Australia is a nation of dog lovers and between us, we’re caring for over five million pooches.
Every weekend, beaches, parks and other public spaces are full of boisterous dogs enjoying the freedom and excitement of being out in the world.
Whilst many dog owners would love their pets to have even more freedom, there are plenty of others who would happily welcome more restrictions.
Taking dogs while shopping and on public transport
This debate was reignited when a larger dog fatally mauled a smaller dog, at a Bunnings store in Brisbane earlier this year.
Bunnings is one of the few retailers in Australia where dogs are permitted but only if dogs are “secured safely in a vehicle, on a lead, wearing a muzzle or carried.”
In the fatal Brisbane attack, the dog involved was not on a lead nor wearing a muzzle.
Bunnings continues to allow dogs into its stores and its guidelines have not changed.
For Agnes Beugon, the publisher of Australian Dog Lover/Australian Cat Lover Magazine, the question of whether dogs should be allowed in more public places is “simply ludicrous”.
With so many dogs in Australia, Agnes would like to see more places where owners can take their pets.
She believes the dog attack at Bunnings happened “because one irresponsible owner ignored store policy.”
What about other public places where dogs and humans may end up in close proximity?
Three thousand Sydney dog lovers have made their views clear, signing a petition protesting a rule which will effectively ban dogs on ferries unless they’re in a carrier.
The restrictions, effective as of the first of July, means you’ll no longer be able to simply take your dog on to a ferry, on a leash or being carried.
In fact, this has always been the rule, but it will now be enforced to bring ferries in line with rules for other public transport in New South Wales.
Dogs in pubs and cafes
Many dog lovers would love to share brunch at a cafe or a beer at the pub with their beloved pooch but, unlike other countries around the world, there are limited pet-friendly options in Australia.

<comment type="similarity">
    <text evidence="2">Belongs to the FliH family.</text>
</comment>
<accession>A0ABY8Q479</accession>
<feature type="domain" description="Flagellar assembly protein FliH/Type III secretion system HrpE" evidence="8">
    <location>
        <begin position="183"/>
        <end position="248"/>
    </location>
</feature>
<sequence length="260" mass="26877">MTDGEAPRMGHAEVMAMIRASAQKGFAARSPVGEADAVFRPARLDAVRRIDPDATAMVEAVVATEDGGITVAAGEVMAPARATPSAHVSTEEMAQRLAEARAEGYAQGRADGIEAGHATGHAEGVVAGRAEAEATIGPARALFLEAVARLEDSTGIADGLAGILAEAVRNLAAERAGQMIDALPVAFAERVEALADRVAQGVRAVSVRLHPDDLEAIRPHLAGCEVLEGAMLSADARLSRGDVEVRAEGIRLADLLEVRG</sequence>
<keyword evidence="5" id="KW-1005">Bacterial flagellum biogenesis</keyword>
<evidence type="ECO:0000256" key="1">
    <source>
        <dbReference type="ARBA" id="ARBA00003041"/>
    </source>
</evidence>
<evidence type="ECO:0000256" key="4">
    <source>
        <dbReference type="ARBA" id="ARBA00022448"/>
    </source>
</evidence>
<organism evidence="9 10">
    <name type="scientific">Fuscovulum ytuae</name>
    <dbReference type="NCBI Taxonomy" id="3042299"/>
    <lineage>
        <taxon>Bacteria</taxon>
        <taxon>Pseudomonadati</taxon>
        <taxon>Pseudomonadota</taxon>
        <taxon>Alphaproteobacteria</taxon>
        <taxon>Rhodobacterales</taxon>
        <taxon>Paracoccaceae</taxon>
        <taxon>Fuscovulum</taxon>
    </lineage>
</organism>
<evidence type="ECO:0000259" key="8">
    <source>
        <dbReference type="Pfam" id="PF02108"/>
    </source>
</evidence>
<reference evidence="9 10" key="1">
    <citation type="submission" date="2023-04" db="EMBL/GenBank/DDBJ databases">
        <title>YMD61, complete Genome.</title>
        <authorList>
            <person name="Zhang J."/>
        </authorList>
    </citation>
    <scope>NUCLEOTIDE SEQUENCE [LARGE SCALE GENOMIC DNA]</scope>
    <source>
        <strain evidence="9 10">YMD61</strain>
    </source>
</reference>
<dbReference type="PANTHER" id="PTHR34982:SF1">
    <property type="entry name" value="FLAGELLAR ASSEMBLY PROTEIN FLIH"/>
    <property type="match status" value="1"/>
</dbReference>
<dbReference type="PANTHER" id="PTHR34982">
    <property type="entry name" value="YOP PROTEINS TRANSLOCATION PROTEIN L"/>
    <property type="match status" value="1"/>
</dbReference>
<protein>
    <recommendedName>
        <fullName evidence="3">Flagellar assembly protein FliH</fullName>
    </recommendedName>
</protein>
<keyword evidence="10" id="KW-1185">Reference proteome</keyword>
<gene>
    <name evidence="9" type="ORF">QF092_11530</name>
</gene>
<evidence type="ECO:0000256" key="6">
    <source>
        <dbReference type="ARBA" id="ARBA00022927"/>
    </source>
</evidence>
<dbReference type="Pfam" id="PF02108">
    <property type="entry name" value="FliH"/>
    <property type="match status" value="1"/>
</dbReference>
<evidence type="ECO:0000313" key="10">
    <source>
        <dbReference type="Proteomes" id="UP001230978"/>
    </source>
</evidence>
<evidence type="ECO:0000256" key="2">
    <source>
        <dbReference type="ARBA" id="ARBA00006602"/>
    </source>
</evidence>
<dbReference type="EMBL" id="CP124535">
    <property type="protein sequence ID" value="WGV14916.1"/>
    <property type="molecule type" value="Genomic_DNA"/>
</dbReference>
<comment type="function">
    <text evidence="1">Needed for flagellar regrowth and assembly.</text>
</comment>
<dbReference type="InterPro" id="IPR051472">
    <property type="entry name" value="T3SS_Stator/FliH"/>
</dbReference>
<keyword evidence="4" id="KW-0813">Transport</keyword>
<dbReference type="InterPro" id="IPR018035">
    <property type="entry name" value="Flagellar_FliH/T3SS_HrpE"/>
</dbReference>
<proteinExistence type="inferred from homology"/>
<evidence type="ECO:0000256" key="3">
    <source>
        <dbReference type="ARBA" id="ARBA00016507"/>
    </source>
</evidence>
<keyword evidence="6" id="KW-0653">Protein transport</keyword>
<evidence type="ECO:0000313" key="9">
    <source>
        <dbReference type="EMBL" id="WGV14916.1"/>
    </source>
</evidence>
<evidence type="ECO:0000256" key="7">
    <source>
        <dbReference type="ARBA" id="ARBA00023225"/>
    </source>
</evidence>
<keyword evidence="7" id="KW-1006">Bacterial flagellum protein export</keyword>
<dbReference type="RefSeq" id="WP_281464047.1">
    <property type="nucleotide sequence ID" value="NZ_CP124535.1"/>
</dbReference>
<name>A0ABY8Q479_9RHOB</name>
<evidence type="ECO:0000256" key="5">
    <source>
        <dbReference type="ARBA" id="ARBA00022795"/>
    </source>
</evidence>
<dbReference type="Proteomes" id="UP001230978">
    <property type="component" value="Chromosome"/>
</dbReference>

In the UK and elsewhere in Europe, dogs are welcome in pubs and some cafes. In Paris, it’s not unusual to see dogs in fine dining establishments.
With a couple of exceptions, few cafes and pubs in Australia do allow dogs on their premises, however, those that do, are frustrated by the restrictions placed on them.
The Doghouse Cafe, in Melbourne’s inner-city Collingwood, describes itself as a “human-friendly dog cafe offering grooming services and tasty food for dogs”.
As much as it loves to welcome its canine customers, due to council regulations, the dogs can’t be inside the cafe and have to stay out in the courtyard.
While some pubs welcome dogs, they are only allowed in outdoor dining areas, with publicans risking a fine if they allow them inside.
A recent crackdown in Sydney, on pubs allowing dogs inside, has prompted a renewed push to change the laws in this area.
Man’s best friend? Not necessarily
Not everyone agrees dogs should have more freedom when it comes to sharing public spaces, often seeing them as a nuisance and sometimes even a threat.
There are many beachgoers who don’t want to interact with dogs and object to being accosted by a boisterous dog when sun-baking.
They also hate it when dog owners don’t pick up after their pets and seeing the beach littered with faeces.
Local councils in popular beach areas around Australia are dealing with more volatile disputes, between dog owners wanting more freedoms for their pets and other beach users opposing it.
Wildlife lovers are also concerned about greater freedom for dogs, particularly in environmentally vulnerable areas.
A 2019 study by Deakin University and BirdLife Australia, found some owners were so bad at controlling their dogs in on-leash areas, they were putting vulnerable birdlife at risk.
The study called for no dog zones to replace on-leash in certain areas in close proximity to native animals and birdlife.
With Australia having one of the highest rates of pet ownership in the world, the debate between dog owners and those who’d prefer to see their freedoms restricted is likely to continue. How the conflict will be resolved, remains to be seen.
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